This soup has been traditionally prepared in my family since I was a child, except now I use a little better ingredients. As you will see, the ingredients and quantities are flexible, as you cannot go wrong! If you don't have time or energy to make this the day right after Thanksgiving, you can simply freeze the bones and wait until you are ready. So easy!
Homemade Turkey Soup
1 onion quartered (or leftover frozen scraps of veggies)
water (enough to fill your largest pot)
1 Tbs of vinegar (I use ACV)-optional
Leftover uncooked veggies (or frozen veggies)-use whatever you'd like to have in your soup
noodles or rice (adjust to amount to your liking or can be omitted)
After I have stripped my Thanksgiving turkey of all the meat I can pull off, I put the turkey in the largest pot I have (or half of the turkey this year, since the bird was so big). Next, I pull out my frozen scraps of veggies that I add to progressively with different meals (onion peels, carrot ends, mushroom bottoms, celery ends). Sometimes I throw in some fresh herbs I have leftover in the fridge as well (parsley, oregano, rosemary, etc). I fill the pot up about 75% to the top and bring it all to a boil. Finally, I add a little vinegar which pulls out more nutrients from the bones of the turkey. Once boiling, I turn it to a low simmer and cook for as many hours as I want (minimum of 4 hours). This time, I did this the night before and let it simmer all night long and into the morning.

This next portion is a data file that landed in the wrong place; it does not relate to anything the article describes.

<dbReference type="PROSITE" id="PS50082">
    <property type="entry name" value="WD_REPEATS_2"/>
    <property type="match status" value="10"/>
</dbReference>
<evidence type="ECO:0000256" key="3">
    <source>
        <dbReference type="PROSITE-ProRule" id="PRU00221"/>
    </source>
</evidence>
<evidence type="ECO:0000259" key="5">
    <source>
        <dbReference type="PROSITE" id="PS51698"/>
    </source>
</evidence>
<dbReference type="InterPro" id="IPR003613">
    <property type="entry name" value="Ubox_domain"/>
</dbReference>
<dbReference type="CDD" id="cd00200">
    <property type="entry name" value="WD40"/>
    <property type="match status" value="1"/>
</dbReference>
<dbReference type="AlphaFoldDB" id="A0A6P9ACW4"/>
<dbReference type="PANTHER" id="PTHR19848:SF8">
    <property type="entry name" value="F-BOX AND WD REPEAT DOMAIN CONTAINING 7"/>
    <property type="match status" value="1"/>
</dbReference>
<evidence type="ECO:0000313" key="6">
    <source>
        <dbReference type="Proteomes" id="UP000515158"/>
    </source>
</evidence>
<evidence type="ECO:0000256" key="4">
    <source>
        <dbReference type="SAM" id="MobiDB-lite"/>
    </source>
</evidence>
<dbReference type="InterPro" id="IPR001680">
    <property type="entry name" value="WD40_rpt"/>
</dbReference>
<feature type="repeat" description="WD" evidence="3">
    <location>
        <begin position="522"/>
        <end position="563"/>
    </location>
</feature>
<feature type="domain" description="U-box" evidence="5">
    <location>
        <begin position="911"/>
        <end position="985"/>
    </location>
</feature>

Once you are done making stock, you strain all the bones and veggies out of the pot. I put a mesh sieve directly into the pot and then put the remains in another bowl to use again for stock. Once the stock is all cleared out, add any leftover veggies or frozen veggies you want. This year, I added big chunks of carrots, corn and peas (nothing fancy). I boiled it again until the carrots were softened. Next, add either your noodles or rice into the pot. Once cooked, throw in some leftover turkey (I use the dryer pieces of meat) and add salt to your taste. Voila!
Later, you can reboil those bones over and over again using the same technique. After your stock is made, you can freeze the stock in muffin tins and put them in a freezer bag for later recipes. Stock can be expensive in the stores and this way, you know exactly how healthy it is!
I also like to make this for any family that is still staying with us. This way, I don't have to worry about spending more money on a meal and it feeds a ton of people. Depending on how big your pot is, ours would feed about 12 or more people.
Here's to good health,
Jen Starks, Owner